Also in 1627, he received a grant of 6 acres near  Reed Pond, an extention of Cold Spring Brook. Researchers have placed this location one half mile north of Plymouth Rock.

Modern Map of Plymouth

He sold this property in Oct of 1632 to John Holmes for 35 sterlings and was described as a house and 6 acres "adjoining to ye Reede Pond".

Prior to that in 1628, William Palmer signed a covenant with William Bassett and Samuel Fuller as Members of the Plymouth Colony of New England, and William Bradford, Capt. Miles Standish and Isaac Allerton and such others as they shall take as partners and undertakers with them on the other party.
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In the first tax listing of Plymouth Colony, William Palmer was taxed 7 shilliings. His worth must have grown between 1632 and 1634, because in that year he was taxed 18 shillings and his son 9. At any rate, he was wealthy enough to have servants, at least four of them. In addition to the prior mentioned William Carvanyell, there were two other men and one female maid, at least.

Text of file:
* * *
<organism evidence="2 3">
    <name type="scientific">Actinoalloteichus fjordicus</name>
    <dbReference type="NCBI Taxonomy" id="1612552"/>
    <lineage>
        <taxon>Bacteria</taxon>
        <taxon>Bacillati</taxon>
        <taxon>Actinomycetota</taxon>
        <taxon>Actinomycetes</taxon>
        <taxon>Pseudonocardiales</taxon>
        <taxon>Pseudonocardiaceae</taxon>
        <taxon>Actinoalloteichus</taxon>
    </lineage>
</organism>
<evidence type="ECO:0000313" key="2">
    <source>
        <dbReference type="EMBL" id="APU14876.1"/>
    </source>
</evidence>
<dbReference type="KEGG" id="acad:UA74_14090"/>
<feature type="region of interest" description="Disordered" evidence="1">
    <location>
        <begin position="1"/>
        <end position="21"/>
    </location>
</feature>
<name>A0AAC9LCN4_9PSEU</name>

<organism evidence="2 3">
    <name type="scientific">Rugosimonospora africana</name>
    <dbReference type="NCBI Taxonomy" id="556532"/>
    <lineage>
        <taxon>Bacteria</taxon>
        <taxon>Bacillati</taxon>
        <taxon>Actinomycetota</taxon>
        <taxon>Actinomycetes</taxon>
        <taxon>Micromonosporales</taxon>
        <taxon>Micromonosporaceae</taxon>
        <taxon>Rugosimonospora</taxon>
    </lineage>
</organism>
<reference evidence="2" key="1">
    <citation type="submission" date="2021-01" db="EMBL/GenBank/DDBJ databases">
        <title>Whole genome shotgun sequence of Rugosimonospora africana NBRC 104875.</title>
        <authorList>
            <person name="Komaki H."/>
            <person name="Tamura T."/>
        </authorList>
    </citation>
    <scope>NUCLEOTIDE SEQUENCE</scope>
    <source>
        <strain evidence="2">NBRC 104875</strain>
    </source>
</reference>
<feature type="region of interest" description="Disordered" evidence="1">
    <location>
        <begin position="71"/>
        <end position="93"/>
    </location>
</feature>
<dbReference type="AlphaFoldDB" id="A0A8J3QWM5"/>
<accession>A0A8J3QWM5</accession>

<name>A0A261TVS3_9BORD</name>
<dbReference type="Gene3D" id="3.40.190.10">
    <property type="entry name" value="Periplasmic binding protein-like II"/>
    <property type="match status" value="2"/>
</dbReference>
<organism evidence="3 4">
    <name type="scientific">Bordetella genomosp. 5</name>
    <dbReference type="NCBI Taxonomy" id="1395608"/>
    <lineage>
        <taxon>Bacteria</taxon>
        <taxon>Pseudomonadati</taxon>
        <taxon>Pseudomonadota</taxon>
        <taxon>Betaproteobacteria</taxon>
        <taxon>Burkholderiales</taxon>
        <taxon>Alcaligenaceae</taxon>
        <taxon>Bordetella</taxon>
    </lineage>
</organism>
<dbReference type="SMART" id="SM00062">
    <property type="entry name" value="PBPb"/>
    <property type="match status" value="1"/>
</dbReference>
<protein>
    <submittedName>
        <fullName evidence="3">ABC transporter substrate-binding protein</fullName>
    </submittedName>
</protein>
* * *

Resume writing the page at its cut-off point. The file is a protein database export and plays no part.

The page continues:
In the following book:

Plymouth Colony, Its History & People, 1620-1691

 By Eugene Aubrey Stratton

It states that on July 23, 1633, William Mendlove was whipped for attempting "uncleaness" with Palmers maid and from running away from his master. Mendlove was also a servant of Palmer and was returned for a reward by Penwatechet, and Indian. This report is again found in this manner:

"being forcibly brought againe by Penwatechet, a Manomet Indian.” Suggesting that Mendlove had escaped previously. 

On August 15th of that same year, Robert Barker transferred his apprenticeship from John Thorpe, who had died, to William Palmer.

Will Palmer is listed as a debtor to Peter Brown deceased in the inventory of his propety taken in 1633 by Miles Standish and Will Brewster.